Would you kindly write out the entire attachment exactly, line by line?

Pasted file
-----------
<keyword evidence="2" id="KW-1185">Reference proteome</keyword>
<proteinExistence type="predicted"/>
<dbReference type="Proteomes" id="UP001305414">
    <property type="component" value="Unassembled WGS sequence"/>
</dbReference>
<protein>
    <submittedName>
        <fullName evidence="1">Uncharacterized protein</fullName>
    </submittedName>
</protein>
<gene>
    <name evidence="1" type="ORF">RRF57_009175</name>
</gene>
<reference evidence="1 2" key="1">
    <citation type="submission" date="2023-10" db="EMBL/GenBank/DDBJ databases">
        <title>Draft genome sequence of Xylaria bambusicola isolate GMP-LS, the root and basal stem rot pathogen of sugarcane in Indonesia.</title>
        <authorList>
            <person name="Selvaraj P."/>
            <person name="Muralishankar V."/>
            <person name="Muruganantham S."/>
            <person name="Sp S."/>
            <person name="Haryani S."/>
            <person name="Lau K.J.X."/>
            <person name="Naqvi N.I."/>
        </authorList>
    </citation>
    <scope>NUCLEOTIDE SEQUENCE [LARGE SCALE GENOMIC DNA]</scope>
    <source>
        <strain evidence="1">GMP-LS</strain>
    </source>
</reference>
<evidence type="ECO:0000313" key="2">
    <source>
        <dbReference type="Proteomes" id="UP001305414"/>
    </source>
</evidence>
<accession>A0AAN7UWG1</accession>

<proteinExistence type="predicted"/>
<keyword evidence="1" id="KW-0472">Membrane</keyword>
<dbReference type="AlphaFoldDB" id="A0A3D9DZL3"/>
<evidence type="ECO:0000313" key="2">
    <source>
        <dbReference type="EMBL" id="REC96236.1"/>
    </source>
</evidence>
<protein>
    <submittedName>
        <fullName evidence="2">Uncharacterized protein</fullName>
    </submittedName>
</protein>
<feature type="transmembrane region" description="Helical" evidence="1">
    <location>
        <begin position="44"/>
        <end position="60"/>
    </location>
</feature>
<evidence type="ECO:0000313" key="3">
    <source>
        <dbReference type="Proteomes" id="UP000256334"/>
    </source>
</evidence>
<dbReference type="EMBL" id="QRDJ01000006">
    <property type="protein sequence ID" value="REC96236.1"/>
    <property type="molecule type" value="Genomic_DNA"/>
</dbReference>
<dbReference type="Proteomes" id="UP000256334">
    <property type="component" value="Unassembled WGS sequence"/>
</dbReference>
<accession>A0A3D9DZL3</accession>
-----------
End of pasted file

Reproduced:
<keyword evidence="2" id="KW-1185">Reference proteome</keyword>
<proteinExistence type="predicted"/>
<dbReference type="Proteomes" id="UP001305414">
    <property type="component" value="Unassembled WGS sequence"/>
</dbReference>
<protein>
    <submittedName>
        <fullName evidence="1">Uncharacterized protein</fullName>
    </submittedName>
</protein>
<gene>
    <name evidence="1" type="ORF">RRF57_009175</name>
</gene>
<reference evidence="1 2" key="1">
    <citation type="submission" date="2023-10" db="EMBL/GenBank/DDBJ databases">
        <title>Draft genome sequence of Xylaria bambusicola isolate GMP-LS, the root and basal stem rot pathogen of sugarcane in Indonesia.</title>
        <authorList>
            <person name="Selvaraj P."/>
            <person name="Muralishankar V."/>
            <person name="Muruganantham S."/>
            <person name="Sp S."/>
            <person name="Haryani S."/>
            <person name="Lau K.J.X."/>
            <person name="Naqvi N.I."/>
        </authorList>
    </citation>
    <scope>NUCLEOTIDE SEQUENCE [LARGE SCALE GENOMIC DNA]</scope>
    <source>
        <strain evidence="1">GMP-LS</strain>
    </source>
</reference>
<evidence type="ECO:0000313" key="2">
    <source>
        <dbReference type="Proteomes" id="UP001305414"/>
    </source>
</evidence>
<accession>A0AAN7UWG1</accession>

<proteinExistence type="predicted"/>
<keyword evidence="1" id="KW-0472">Membrane</keyword>
<dbReference type="AlphaFoldDB" id="A0A3D9DZL3"/>
<evidence type="ECO:0000313" key="2">
    <source>
        <dbReference type="EMBL" id="REC96236.1"/>
    </source>
</evidence>
<protein>
    <submittedName>
        <fullName evidence="2">Uncharacterized protein</fullName>
    </submittedName>
</protein>
<feature type="transmembrane region" description="Helical" evidence="1">
    <location>
        <begin position="44"/>
        <end position="60"/>
    </location>
</feature>
<evidence type="ECO:0000313" key="3">
    <source>
        <dbReference type="Proteomes" id="UP000256334"/>
    </source>
</evidence>
<dbReference type="EMBL" id="QRDJ01000006">
    <property type="protein sequence ID" value="REC96236.1"/>
    <property type="molecule type" value="Genomic_DNA"/>
</dbReference>
<dbReference type="Proteomes" id="UP000256334">
    <property type="component" value="Unassembled WGS sequence"/>
</dbReference>
<accession>A0A3D9DZL3</accession>